I served it one time during my birthday. I knew my brother who abhors veggies would be coming for lunch. Since a squadron would be eating for lunch that time, I cooked a kilogram of pasta - al dente, of course - added ground lean meat, lots of tomatoes, then onions, garlic, cheese and not-so-favorite veggie: squash. I added it for its nutritional value, and also to make the kids eat vegetables.

Believe it or not, they licked the plate clean! And my brother asked for a second serving. It was then when I told them what they had just eaten. My brother turned green. LOL!

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Okay, Eric, you are finally here. hahahaahha. Thanks for sharing your talents and for being patient with me and melyn. You are indeed one of a kind. Gabo, wherever you are, always remember that we keep you in our prayers.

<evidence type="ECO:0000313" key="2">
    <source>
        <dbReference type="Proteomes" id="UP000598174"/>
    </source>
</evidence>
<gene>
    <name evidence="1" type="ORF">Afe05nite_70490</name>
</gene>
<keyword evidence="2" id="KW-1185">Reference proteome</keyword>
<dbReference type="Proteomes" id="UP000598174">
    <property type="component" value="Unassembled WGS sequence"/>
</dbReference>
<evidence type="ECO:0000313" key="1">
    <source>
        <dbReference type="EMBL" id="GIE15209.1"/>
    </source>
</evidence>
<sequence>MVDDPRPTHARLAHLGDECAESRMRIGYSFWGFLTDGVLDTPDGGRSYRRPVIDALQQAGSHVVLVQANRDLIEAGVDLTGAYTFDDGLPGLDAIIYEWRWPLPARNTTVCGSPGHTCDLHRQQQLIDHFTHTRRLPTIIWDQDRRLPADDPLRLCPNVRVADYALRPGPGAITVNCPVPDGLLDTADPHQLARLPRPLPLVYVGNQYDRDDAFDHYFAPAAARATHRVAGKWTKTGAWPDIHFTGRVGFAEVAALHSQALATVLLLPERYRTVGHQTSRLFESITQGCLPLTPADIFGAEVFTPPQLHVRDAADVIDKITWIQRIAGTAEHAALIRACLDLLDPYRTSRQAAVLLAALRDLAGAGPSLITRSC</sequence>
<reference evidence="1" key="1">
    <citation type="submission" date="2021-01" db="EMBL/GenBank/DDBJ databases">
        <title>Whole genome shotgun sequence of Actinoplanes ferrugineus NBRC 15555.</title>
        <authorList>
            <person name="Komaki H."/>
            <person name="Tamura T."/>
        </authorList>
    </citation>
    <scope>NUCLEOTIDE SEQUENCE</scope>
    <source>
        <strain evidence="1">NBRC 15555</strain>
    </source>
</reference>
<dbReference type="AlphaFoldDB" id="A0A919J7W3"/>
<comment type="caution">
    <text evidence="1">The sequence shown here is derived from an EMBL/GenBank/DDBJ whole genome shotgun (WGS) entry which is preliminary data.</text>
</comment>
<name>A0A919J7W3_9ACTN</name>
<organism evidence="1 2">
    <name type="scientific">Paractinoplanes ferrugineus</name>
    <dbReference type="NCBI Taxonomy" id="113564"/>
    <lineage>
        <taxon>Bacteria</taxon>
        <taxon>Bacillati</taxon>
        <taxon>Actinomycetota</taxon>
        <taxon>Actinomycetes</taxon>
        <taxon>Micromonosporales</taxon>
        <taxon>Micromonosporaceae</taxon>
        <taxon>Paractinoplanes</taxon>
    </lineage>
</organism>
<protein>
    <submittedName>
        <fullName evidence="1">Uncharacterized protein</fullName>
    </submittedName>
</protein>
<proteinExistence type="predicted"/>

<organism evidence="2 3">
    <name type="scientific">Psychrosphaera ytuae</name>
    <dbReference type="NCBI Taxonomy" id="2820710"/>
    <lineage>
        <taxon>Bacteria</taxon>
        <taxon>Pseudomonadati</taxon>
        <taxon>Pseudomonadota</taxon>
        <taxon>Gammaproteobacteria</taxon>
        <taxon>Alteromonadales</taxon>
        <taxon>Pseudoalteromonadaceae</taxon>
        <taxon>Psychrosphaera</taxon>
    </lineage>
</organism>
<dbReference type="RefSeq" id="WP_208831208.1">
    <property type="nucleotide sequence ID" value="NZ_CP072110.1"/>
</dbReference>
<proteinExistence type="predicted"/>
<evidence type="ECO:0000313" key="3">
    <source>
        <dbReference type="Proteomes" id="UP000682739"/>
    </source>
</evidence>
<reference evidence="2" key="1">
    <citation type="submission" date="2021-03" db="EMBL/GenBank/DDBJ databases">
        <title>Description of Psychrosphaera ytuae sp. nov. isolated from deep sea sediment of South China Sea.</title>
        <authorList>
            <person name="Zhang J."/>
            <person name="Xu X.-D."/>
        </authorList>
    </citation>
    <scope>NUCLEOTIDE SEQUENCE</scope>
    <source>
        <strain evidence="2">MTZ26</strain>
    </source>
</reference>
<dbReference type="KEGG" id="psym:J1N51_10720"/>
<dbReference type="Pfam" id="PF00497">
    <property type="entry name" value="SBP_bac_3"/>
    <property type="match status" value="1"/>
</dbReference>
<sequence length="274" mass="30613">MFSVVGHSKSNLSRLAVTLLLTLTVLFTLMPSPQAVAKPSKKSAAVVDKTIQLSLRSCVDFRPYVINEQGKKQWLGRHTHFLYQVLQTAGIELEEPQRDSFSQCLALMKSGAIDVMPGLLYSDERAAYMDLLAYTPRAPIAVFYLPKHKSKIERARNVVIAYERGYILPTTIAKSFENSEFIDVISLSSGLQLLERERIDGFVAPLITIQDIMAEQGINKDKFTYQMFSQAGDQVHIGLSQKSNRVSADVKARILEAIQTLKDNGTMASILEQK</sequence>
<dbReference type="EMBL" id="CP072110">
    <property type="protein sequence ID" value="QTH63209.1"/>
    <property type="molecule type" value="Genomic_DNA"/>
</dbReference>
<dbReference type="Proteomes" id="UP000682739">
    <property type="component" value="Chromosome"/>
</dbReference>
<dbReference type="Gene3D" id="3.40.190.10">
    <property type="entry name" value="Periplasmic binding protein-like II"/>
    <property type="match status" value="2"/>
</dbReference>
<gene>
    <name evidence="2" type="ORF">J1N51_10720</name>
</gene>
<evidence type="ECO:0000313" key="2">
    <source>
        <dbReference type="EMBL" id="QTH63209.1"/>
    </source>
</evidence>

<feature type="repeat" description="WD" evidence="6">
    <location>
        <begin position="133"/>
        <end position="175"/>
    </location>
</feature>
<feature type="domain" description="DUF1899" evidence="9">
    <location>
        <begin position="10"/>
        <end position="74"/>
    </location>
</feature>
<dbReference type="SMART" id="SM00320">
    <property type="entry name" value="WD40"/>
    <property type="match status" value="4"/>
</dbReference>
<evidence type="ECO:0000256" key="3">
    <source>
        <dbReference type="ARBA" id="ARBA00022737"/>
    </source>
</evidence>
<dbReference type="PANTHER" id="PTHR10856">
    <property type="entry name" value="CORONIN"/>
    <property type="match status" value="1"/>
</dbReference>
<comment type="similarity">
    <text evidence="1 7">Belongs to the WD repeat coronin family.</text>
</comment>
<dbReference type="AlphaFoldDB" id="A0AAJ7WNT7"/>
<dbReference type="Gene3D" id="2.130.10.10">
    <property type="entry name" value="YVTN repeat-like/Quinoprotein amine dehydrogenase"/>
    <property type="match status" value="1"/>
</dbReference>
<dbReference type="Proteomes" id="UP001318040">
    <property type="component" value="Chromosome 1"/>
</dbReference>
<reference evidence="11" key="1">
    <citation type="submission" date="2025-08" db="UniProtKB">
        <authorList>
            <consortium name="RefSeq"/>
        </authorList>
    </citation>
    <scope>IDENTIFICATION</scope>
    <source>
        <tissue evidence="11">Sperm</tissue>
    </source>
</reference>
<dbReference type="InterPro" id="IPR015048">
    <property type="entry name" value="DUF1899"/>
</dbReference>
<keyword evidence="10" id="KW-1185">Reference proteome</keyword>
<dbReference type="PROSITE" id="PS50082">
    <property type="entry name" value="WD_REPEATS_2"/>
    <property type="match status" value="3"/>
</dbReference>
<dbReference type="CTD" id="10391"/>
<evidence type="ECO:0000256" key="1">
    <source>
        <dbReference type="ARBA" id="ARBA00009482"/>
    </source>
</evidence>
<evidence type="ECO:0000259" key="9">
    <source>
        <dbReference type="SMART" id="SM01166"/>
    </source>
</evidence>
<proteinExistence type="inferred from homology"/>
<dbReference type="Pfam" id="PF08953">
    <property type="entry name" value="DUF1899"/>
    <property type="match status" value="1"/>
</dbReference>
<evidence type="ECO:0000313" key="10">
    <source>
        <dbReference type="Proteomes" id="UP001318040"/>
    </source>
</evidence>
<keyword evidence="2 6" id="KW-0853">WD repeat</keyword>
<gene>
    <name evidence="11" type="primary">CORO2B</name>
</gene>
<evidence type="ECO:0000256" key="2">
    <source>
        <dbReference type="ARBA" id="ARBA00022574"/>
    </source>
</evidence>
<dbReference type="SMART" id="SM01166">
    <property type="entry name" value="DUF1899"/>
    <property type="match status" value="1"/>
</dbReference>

Thank you all for giving me that "pat on the shoulder" when things seemed impossible to do or undo. Hmmmm... ok, let's pat each other's shoulder. :)
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hugging trees

There is something about hugging that heals the human spirit as it somehow gives you an affirmation that you are okay, that you are accepted as you are, that you are loved. Same goes with hugging a tree. It's like releasing your negative energies and taking in the positive energies that you need to live on. Now, what about the crawling insects and the itchy catterpillar that also thrive on trees? Well... they, too, have the right to live and hug your tree. :)